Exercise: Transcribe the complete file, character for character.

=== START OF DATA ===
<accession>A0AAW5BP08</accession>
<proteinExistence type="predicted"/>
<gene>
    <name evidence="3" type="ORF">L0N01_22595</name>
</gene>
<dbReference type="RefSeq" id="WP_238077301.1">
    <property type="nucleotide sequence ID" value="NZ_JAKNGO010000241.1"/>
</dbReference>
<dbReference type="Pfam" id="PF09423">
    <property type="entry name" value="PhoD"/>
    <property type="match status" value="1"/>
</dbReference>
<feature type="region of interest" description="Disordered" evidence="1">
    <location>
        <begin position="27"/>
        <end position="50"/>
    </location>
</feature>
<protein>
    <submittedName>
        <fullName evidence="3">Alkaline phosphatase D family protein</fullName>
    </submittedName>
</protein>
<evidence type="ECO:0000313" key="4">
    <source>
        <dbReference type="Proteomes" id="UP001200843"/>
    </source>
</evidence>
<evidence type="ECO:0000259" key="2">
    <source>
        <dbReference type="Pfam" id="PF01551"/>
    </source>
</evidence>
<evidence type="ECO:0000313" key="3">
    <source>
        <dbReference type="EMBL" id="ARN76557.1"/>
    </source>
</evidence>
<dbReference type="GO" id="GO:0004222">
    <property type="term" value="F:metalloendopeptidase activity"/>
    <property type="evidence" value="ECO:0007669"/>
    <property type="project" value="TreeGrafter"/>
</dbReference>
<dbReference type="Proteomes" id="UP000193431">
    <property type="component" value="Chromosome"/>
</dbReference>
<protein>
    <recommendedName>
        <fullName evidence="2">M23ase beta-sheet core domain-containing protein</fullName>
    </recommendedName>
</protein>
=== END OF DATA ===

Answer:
<accession>A0AAW5BP08</accession>
<proteinExistence type="predicted"/>
<gene>
    <name evidence="3" type="ORF">L0N01_22595</name>
</gene>
<dbReference type="RefSeq" id="WP_238077301.1">
    <property type="nucleotide sequence ID" value="NZ_JAKNGO010000241.1"/>
</dbReference>
<dbReference type="Pfam" id="PF09423">
    <property type="entry name" value="PhoD"/>
    <property type="match status" value="1"/>
</dbReference>
<feature type="region of interest" description="Disordered" evidence="1">
    <location>
        <begin position="27"/>
        <end position="50"/>
    </location>
</feature>
<protein>
    <submittedName>
        <fullName evidence="3">Alkaline phosphatase D family protein</fullName>
    </submittedName>
</protein>
<evidence type="ECO:0000313" key="4">
    <source>
        <dbReference type="Proteomes" id="UP001200843"/>
    </source>
</evidence>
<evidence type="ECO:0000259" key="2">
    <source>
        <dbReference type="Pfam" id="PF01551"/>
    </source>
</evidence>
<evidence type="ECO:0000313" key="3">
    <source>
        <dbReference type="EMBL" id="ARN76557.1"/>
    </source>
</evidence>
<dbReference type="GO" id="GO:0004222">
    <property type="term" value="F:metalloendopeptidase activity"/>
    <property type="evidence" value="ECO:0007669"/>
    <property type="project" value="TreeGrafter"/>
</dbReference>
<dbReference type="Proteomes" id="UP000193431">
    <property type="component" value="Chromosome"/>
</dbReference>
<protein>
    <recommendedName>
        <fullName evidence="2">M23ase beta-sheet core domain-containing protein</fullName>
    </recommendedName>
</protein>